Kensal Road, W10

Road in Kensal Town, existing between 1839 and now

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Road · Kensal Town · W10 · Contributed by The Underground Map
April
17
2015
Click to enlarge image.
Kensal Road

Kensal (New) Town began to be built in the late 1830s with the original name being "Kensal Village". The builder, Kinnaird Jenkins, laid out four main streets apart from Kensal Road: West Row, East Row, South Row and Middle Row.

Kensal New Town was an isolated community, separated from the Harrow Road and the rest of Kensal Green by the canal. When the Great Western Railway was built to the south, the isolation only increased. Kensal New Town was known as a “laundry colony”, that being the main occupation of the neighbourhood, many of whose inhabitants were Irish. Kensal New Town then had something of a rural character, with many people keeping pigs and growing vegetables in their gardens. Pony-trotting and dog stealing were also said to be popular local pursuits.

C. H. Blake's purchased the Portobello estate from the Misses Talbot and the land included some sixteen acres to the north of the railway. This was in the vicinity of Bosworth Road, Hazlewood Crescent, Edenham Street and Southam Street, where the building of tightly-packed ranges of small narrow houses proceeded rapidly in the 1860s and 1870s, every room being occupied as fast as the houses were completed.

A night market was held on Saturdays where Wedlake Street is now - it was notorious for rowdy scenes until an iron chapel was built on the site. The village had six public houses and organised pitched battles between the youths of Kensal Road and Lissom Green were popular up to the end of the nineteenth century.

In the 1870s, what had been a footpath leading from Portobello Road to Kensal Road was planted with trees and named Britannia Road. Later the trees were cut down and the street was called Golbourne and later Golborne Road. Originally, it had been intended that Golborne Road should cross Kensal Road to a bridge across the canal, so forming a direct connection with Harrow Road.

By the early 1880s building development had been substantially finished. Many of the residents by now were railwaymen, while others were migrants whose previous homes in the central districts of London had been demolished.

Sources: golbornelife.co.uk and British History Online

Licence: Creative Commons Attribution-ShareAlike Licence

VIEW THE KENSAL TOWN AREA IN THE 1750s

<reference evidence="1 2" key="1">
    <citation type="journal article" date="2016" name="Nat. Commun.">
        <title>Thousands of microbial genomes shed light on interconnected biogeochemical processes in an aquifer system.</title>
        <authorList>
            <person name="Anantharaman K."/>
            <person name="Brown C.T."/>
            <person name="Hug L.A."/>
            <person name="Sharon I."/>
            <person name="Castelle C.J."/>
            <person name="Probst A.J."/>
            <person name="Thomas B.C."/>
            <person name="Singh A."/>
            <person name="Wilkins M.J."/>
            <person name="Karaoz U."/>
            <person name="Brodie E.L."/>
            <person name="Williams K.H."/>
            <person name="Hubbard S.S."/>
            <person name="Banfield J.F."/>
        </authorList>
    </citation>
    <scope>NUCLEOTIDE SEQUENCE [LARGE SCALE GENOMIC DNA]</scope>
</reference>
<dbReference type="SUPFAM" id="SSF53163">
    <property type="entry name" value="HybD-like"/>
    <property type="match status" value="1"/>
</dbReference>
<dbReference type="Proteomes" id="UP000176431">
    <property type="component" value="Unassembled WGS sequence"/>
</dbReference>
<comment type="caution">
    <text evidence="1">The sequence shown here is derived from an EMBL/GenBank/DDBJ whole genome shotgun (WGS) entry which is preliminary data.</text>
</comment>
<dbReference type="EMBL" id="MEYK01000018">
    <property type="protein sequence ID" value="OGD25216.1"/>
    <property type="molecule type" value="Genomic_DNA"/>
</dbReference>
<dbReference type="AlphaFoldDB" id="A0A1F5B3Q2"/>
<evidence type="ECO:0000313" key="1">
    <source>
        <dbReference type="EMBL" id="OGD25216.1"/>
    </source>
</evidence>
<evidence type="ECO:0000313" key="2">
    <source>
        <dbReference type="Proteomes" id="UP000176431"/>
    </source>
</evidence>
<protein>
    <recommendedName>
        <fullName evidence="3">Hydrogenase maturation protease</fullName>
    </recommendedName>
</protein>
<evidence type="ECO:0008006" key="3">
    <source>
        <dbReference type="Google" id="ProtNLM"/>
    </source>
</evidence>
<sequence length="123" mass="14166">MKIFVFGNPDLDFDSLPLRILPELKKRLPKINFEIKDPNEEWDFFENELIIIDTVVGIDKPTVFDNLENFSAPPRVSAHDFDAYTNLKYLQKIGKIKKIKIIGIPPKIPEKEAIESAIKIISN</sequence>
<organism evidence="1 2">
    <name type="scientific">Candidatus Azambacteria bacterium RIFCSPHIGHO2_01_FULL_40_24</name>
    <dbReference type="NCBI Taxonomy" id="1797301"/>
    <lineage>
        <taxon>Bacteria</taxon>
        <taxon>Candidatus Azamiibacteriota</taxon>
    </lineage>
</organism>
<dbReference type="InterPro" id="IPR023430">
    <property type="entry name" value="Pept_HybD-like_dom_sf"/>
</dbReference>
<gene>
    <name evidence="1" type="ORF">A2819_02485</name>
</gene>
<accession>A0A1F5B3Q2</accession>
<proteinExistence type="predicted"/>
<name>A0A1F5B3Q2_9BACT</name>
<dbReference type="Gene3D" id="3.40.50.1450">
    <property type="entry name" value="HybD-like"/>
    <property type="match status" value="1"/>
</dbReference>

The 1750 Rocque map is bounded by Sudbury (NW), Snaresbrook (NE), Eltham (SE) and Hampton Court (SW).
Outside these bounds, the 1750 map does not display.

VIEW THE KENSAL TOWN AREA IN THE 1800s
The 1800 mapping is bounded by Stanmore (NW), Woodford (NE), Bromley (SE) and Hampton Court (SW).
Outside these bounds, the 1800 map does not display.

VIEW THE KENSAL TOWN AREA IN THE 1830s
The 1830 mapping is bounded by West Hampstead (NW), Hackney (NE), Greenwich (SE) and Chelsea (SW).
Outside these bounds, the 1830 map does not display.

VIEW THE KENSAL TOWN AREA IN THE 1860s
The 1860 mapping is bounded by Brent Cross (NW), Stratford (NE), Greenwich (SE) and Hammermith (SW).
Outside these bounds, the 1860 map does not display.

VIEW THE KENSAL TOWN AREA IN THE 1900s
The 1900 mapping covers all of the London area.

 

 
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LOCATIONS ON THE UNDERGROUND MAP
Chamberlayne Farm:   Chamberlain (Wood) Farm developed out of the manor of Chambers, named after Richard de Camera, an early 13th century cleric.
Clayton Arms:   A pub which was situated halfway down West Row in Kensal Town.
Emslie Horniman’s Pleasance:   Emslie Horniman’s Pleasance is the traditional starting point for the Notting Hill Carnival.
Help us to build a better W10!:   We are after your memories!
Jack of Newbury:   The Jack of Newbury stood at the corner of East Row and Kensal Road until it was bombed on 2 October 1940.
Kensal Town:   Soapsuds Island
Lads of the Village:   One of the signature public houses along Kensal Road.
Middle Row Bus Garage:   Middle Row Bus Garage was situated on the corner of Conlan Street and Middle Row, W10.
Middle Row School:   Middle Row School was established in the late 19th century to provide education to the children of Kensal New Town.
Portobello Arms:   The Portobello Arms was a former pub in Kensal Town, established in 1842.
Queens Park Estate:   The part of Queen's Park which is in the W10 postcode and City of Westminster, is known as the Queens Park Estate.
Queen’s Park Library:   Queen’s Park Library was built to improve the minds of the new Queen’s Park Estate residents.
Scott Hatton lived here:   Scott Hatton lived here between 1900 and 2017
St Martins Mission:   Saint Martin's Mission was originally known as Rackham Hall as it was situated on Rackham Street.
The Eagle:   The Eagle, on the corner of Ladbroke Grove and Telford Road.
The Earl Derby:   The Earl Derby stood on the corner of Southern Row and Bosworth Road.
The Flora:   The Flora is situated on Harrow Road, W10.
The Foresters:   A lost pub of London W10
The Mitre:   The Mitre was situated at 62 Golborne Road.
The Prince of Wales (Chilled Eskimo):   A pub in Kensal Town
Wedlake Street Baths:   In a time when most had somewhere to live but few had somewhere to wash at home, public baths were the place to go...
Western Arms:   The Western Arms was a pub situated on the corner of Ladbroke Grove and Kensal Road.


PHOTOS OF THE AREA
Adair Road junction with Southam Street (1932):   A wet day in London W10.
Adair Road, W10:   Adair Road junction with Appleford Road, March 1964